Tuesday, October 23, 2007

Daniels Property Tax Plan

I have to say I'm disappointed in Gov. Mitch Daniels' property tax reform/relief proposal he unveiled with much fanfare tonight in a live, televised addressed. It is certainly a step in the right direction, but I'm not convinced it goes far enough. Here are the highlights of what Daniels is proposing:

  • Average property tax bills would be reduced immediately by about one-third by shifting school operating costs and the cost of protecting abused and neglected children to the state's budget. This reduction would show up on your May, 2008 property tax bill.
  • A cap on property taxes would be imposed at 1% of a home's "true value". I found it odd the plan used the term "true value" since we abandoned that property tax valuation method in favor of the fair market value approach. I'm assuming that is a "scrivener's error."
  • The property tax reduction will be funded by a one percentage point increase in the state's sales tax and by tapping the state's surplus.
  • A County Tax Board would be created as a single point of accountability to review spending plans by each taxing district, including schools, libraries and fire departments.
  • Major capital improvement projects funded by property taxes will be subject to voter approval by public referendum.
  • Caps of 2% and 3%, respectively, will be imposed on rental properties and business properties. The caps would be written into the state's constitution.
  • Elected township and county assessors will be eliminated. In its place, a single, qualified assessor will be appointed by the county council to oversee a professionally trained staff.

7 comments:

David said...

Tapping the state's surplus? What happens when that runs out? People act like shifting costs to the state will solve all our problems. The money still has to come from somewhere.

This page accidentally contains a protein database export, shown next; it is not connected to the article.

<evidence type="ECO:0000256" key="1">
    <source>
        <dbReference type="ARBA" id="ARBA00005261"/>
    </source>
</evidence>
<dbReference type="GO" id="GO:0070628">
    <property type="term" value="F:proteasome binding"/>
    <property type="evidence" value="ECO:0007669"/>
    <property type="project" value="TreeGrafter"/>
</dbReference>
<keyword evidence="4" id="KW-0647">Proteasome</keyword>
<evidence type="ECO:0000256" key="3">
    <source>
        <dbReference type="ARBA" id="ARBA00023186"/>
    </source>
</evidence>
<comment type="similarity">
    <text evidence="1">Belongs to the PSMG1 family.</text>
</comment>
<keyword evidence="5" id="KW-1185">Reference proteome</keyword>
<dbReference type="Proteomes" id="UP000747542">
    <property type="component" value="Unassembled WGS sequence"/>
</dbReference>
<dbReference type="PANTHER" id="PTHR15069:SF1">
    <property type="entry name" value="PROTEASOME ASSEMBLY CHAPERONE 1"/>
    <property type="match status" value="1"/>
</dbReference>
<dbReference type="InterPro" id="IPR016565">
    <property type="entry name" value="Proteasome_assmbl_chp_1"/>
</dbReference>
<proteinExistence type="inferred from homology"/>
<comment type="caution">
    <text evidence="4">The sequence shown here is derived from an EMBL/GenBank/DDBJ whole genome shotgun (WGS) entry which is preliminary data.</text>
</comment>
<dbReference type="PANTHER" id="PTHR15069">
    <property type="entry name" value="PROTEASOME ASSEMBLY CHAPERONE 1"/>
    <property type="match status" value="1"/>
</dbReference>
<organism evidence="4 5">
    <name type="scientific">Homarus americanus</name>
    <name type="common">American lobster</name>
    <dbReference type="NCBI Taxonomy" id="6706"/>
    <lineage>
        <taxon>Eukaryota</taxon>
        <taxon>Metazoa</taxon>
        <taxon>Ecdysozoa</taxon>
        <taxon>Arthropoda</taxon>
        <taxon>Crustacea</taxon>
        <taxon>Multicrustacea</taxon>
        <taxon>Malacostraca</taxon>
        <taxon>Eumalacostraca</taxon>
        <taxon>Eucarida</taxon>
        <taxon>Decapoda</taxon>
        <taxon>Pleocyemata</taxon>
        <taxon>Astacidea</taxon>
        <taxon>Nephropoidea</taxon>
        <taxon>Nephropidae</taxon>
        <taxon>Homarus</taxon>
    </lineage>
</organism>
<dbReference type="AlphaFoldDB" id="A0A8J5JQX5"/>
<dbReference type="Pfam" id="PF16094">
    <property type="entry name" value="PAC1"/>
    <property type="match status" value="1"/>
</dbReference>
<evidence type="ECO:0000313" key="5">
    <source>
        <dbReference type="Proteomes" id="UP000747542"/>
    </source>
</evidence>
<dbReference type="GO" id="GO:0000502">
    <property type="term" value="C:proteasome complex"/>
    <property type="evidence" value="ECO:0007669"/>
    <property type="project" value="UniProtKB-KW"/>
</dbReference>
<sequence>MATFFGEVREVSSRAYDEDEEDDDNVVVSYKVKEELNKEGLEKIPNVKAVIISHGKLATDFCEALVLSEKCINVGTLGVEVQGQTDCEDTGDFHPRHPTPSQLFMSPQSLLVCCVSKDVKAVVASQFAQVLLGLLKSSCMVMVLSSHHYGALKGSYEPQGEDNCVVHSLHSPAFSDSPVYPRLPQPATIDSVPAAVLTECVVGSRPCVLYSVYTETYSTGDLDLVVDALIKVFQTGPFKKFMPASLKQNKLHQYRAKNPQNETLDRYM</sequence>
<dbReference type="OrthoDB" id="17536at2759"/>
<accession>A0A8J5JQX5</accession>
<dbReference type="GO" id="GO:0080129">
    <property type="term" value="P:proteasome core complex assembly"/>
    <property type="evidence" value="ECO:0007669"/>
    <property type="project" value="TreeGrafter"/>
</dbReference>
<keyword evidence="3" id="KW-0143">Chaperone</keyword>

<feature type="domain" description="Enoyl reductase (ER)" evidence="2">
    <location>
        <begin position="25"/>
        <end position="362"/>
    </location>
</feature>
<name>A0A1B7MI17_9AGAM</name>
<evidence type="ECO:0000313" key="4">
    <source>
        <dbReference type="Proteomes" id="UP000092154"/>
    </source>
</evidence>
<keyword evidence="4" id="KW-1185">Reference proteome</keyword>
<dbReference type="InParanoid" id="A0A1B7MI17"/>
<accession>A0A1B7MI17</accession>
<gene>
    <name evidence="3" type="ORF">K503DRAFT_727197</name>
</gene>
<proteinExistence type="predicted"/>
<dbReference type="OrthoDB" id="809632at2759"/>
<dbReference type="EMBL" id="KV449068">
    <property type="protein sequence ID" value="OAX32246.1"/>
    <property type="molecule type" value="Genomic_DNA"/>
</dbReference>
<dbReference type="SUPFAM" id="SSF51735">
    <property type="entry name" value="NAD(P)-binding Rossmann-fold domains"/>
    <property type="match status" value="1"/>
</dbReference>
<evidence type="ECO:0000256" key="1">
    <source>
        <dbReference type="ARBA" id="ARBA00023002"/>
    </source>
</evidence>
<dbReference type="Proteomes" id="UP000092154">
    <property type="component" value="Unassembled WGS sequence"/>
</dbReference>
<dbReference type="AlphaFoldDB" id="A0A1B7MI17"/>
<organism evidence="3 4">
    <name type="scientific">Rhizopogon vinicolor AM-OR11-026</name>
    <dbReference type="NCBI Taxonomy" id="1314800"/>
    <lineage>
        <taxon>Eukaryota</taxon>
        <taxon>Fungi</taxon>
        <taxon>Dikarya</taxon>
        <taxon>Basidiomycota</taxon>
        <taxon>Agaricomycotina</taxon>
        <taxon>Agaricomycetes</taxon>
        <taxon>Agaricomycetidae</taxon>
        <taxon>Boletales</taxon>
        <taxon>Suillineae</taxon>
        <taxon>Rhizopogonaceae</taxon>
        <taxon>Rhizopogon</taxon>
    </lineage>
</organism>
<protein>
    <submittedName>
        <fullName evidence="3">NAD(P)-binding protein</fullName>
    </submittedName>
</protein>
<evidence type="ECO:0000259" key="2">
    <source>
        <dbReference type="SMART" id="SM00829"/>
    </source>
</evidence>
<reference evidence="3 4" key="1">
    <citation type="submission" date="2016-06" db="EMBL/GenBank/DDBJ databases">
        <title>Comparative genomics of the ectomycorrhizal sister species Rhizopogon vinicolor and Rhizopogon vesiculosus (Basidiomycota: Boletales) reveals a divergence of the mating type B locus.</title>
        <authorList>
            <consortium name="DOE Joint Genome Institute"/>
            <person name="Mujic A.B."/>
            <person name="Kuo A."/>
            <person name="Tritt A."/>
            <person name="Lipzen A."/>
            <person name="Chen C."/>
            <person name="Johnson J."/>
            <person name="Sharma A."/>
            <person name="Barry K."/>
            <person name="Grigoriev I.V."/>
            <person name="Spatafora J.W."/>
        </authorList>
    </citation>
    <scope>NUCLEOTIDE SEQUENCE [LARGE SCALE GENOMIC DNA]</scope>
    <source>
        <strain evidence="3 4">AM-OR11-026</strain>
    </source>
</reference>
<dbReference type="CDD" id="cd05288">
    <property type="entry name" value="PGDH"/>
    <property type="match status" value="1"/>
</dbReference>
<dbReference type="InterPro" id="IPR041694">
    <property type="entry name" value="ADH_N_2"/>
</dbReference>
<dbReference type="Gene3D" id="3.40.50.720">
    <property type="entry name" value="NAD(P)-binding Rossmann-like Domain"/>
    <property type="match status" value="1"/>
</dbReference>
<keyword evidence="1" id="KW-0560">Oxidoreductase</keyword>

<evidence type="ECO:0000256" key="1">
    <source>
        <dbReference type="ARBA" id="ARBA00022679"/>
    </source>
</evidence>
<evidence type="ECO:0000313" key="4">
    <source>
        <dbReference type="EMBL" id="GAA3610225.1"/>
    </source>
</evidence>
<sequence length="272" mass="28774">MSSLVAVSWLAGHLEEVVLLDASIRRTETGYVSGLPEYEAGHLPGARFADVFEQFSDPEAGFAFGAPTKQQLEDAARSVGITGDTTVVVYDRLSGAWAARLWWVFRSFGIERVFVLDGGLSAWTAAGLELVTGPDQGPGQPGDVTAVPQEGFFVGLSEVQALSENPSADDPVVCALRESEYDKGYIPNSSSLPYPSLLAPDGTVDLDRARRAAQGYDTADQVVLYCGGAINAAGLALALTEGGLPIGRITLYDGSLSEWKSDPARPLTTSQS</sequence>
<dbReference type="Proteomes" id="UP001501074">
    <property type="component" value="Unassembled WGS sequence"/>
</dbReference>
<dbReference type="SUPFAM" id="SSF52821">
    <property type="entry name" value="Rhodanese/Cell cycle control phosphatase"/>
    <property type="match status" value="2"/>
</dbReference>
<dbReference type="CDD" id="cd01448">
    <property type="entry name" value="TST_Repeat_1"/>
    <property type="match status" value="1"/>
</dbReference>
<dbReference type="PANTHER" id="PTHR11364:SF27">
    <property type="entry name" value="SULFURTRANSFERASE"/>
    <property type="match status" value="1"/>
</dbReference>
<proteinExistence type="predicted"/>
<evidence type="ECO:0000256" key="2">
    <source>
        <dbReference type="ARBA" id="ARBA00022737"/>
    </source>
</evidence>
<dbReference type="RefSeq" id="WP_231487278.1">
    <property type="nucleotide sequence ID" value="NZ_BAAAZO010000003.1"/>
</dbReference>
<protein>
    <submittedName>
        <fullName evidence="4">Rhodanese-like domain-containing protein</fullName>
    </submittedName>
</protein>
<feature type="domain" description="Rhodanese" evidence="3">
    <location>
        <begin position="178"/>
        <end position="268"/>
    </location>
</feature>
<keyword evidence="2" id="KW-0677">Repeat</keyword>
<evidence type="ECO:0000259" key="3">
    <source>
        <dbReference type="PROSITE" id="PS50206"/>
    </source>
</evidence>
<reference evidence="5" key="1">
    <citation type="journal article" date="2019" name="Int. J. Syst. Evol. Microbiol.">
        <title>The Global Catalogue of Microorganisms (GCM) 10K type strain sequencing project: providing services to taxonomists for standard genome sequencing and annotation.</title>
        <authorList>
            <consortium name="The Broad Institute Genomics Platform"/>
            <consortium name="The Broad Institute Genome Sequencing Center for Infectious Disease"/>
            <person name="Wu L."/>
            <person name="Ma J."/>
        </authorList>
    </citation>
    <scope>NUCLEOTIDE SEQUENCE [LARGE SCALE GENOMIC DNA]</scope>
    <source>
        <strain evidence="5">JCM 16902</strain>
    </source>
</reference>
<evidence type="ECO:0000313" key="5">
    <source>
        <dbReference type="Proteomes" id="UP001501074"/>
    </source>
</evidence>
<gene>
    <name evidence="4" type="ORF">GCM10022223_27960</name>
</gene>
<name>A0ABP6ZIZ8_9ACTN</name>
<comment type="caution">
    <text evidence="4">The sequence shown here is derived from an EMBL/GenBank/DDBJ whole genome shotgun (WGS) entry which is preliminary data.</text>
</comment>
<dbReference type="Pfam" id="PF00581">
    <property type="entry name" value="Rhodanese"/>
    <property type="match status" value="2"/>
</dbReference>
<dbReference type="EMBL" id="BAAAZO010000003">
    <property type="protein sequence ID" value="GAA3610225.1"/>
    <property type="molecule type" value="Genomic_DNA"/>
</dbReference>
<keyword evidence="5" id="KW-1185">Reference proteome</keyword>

Anonymous said...

Much of this plan works, but raising the sales tax is a dead horse.

In an economy that's anemic at best, it promises to further slow the purchase of big-ticket items.

A county-wide tax board is another lasyer of government, appointed, and we don't need it.

Fingers crossed here, that the Gene Akerses of the world are unemployed before they can get re-elected.

Anonymous said...

Just a clarification, the state wouldn't take over levies until 2009.

The relief for 2008 would come through a huge homestead credit - $950 million worth - largely funded by the sales tax increase.

Then that sales tax increase would be shifted to take over the levies in 2009.

Anonymous said...

Accounting 101:
Revenue - Expenses = Cash Surplus/Deficit

Where's the government expense cuts in this plan?

All I see is shifting and increasing of taxes.

Anonymous said...

Daniels Folly / (My response)



Average property tax bills would be reduced immediately by shifting school operating costs and the cost of protecting abused and neglected children to the state's budget. This reduction would show up on your May, 2008 property tax bill. (Another case of shifting Burdon from one pocket to the other. That WILL result in an increased state income tax. That increase will more than make up for the decrease in PT. )

A cap on property taxes would be imposed at 1% of a home's "true value". I found it odd the plan used the term "true value" since we abandoned that property tax valuation method in favour of the fair market value approach. I'm assuming that is a "scrivener's error." (Would you like us to water down your Prop 13, so the poison is more palatable? With trending (annual reassessment), they CAN AND WILL increase the value every year. Will your retirement pay cover the increases in your tax? What is 1% of now unaffordable?)

The property tax reduction will be funded by a one percentage point increase in the state's sales tax and by tapping the state's surplus. (This year! What about when they decide they don’t have enough?)